Monday, 28th September 2020

This Month's Magazine
A time to let your hair down

A time to let your hair down

The most extravagant Carnival in Spain takes place in Valencia

This year Easter is very late and so is the most celebrated pagan party in the world, which must happen and end before lent.

The Rio Carnival is celebrated from the 4th to the 8th March, in Venice 26th Feb to 8th March and in Spain from 18th February to 8th March. They all end before Ash Wednesday on the 9th March, all except in Valencia, where the Carnival starts on the 1st March and extends to the 19th March with the main events taking place from the 15th March, to celebrate the feast of St. Joseph (father’s day in Spain).

This is a time when Valencia is given over to a carnival of bonfires, fiestas, fireworks and a healthy dose of satire known as Las Fallas, the fires.

Without a shadow of a doubt, this is the most spectacular, complete fiesta on earth. La Crida marks the official opening of the Fallas Festival. Crowds of onlookers and all the Fallas Committees gather beneath the Serranos Towers, one of historical Valencia’s best-known monuments, usually on the last Sunday in February. After a spectacular inaugural display of light, sound, music and fireworks, the “Fallera Mayor” of Valencia (elected festival queen),surrounded by her Court of Honour and the city authorities, invites everyone to enjoy the imminent fiesta, proclaiming its excellence and virtues.


If you visit Valencia for the first time during Fallas, you will probably think it is total chaos, you won’t know where to sleep if you haven’t booked in advance, how to get here, where you can park, or even when the shops open while the fiesta is on. Displayed on every corner all over the city are colourful ninots, giant papiermâché figures often 20 feet tall or even more that have been paraded through the streets and then placed in casual groups towering over the excited spectators. Each one satirises a political figure, or a soap star, or more exotic creatures from the movies, TV, sports idols, or are simply imaginary. Some of them are grotesque – others playful and charming – all are larger than life.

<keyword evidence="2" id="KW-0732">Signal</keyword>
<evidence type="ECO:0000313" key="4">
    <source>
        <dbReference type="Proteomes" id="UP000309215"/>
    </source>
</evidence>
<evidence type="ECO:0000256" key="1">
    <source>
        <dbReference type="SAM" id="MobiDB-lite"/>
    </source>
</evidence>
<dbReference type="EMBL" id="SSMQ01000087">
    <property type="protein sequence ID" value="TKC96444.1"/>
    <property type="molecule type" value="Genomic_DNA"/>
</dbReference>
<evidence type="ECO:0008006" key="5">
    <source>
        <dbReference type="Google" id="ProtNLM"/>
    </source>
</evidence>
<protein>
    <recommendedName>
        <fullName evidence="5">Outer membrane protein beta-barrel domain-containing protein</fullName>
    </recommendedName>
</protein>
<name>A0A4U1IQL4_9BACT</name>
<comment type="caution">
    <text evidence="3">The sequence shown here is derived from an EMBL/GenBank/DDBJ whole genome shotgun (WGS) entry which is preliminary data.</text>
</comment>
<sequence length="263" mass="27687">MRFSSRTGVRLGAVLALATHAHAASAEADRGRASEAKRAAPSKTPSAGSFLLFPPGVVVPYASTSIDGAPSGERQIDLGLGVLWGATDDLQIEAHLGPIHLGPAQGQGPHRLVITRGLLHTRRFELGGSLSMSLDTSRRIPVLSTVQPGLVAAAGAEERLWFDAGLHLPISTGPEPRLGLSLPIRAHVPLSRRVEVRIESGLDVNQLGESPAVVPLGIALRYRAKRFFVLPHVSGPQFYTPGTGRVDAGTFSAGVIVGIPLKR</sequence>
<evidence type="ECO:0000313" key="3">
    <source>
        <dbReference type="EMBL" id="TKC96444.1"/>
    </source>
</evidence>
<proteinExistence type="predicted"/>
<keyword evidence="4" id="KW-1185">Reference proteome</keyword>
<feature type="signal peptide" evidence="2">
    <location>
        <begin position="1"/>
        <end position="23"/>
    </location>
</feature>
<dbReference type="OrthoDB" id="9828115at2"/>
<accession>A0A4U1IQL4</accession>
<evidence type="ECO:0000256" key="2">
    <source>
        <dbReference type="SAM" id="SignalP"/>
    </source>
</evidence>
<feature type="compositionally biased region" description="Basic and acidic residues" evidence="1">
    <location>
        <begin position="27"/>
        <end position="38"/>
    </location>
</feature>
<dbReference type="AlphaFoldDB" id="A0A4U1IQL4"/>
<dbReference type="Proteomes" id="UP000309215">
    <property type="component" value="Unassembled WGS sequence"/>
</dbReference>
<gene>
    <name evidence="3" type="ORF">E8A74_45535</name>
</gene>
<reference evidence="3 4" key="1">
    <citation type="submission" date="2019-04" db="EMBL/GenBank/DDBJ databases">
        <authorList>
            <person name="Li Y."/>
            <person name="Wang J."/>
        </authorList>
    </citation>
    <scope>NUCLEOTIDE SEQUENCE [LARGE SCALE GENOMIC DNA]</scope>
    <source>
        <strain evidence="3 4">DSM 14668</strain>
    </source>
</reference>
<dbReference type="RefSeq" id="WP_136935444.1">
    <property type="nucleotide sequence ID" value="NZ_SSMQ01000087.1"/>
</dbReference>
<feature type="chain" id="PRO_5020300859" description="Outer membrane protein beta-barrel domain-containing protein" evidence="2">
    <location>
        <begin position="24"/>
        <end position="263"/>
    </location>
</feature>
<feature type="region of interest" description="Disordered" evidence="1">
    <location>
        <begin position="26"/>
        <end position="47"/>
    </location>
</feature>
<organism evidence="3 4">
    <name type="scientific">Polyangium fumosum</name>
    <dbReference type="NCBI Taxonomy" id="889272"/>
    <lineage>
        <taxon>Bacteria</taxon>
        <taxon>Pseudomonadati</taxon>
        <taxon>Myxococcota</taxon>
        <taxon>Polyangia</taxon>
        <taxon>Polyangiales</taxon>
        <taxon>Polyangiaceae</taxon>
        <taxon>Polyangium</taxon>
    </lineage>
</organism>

Every day at 2pm firecrackers rip through the Plaza del Ayuntamiento in a noisy event called la Mascletá. This concert of explosions is very popular and involves different neighbourhood groups competing for the most impressive volley, ending with the terremoto, (which literally means “earthquake”) as hundreds of mascletas explode simultaneously. While this may not be for the frail or faint-fainthearted, you understand how hearted, the Valencians got their valiant name.

Another important event is the Ofrenda de Flores a la Virgen de los Desamparados, a beautiful ceremony every March 17th and 18th that honours Valencia’s patron Virgin. Thousands of Falleras and Falleros arrive to the city from every corner of the Comunitat (Valencia State) and take to the streets wearing traditional costumes and dancing to their neighbourhood or village bands as they make their way to the Plaza de la Virgen to offer bouquets to the giant image of the Virgin.

Historians say that the origins of the festival goes back to the time when carpenters cleared out their workshops at the end of winter, throwing out odds and ends of wood and old candles and lighting them on the street the day of Saint Joseph.

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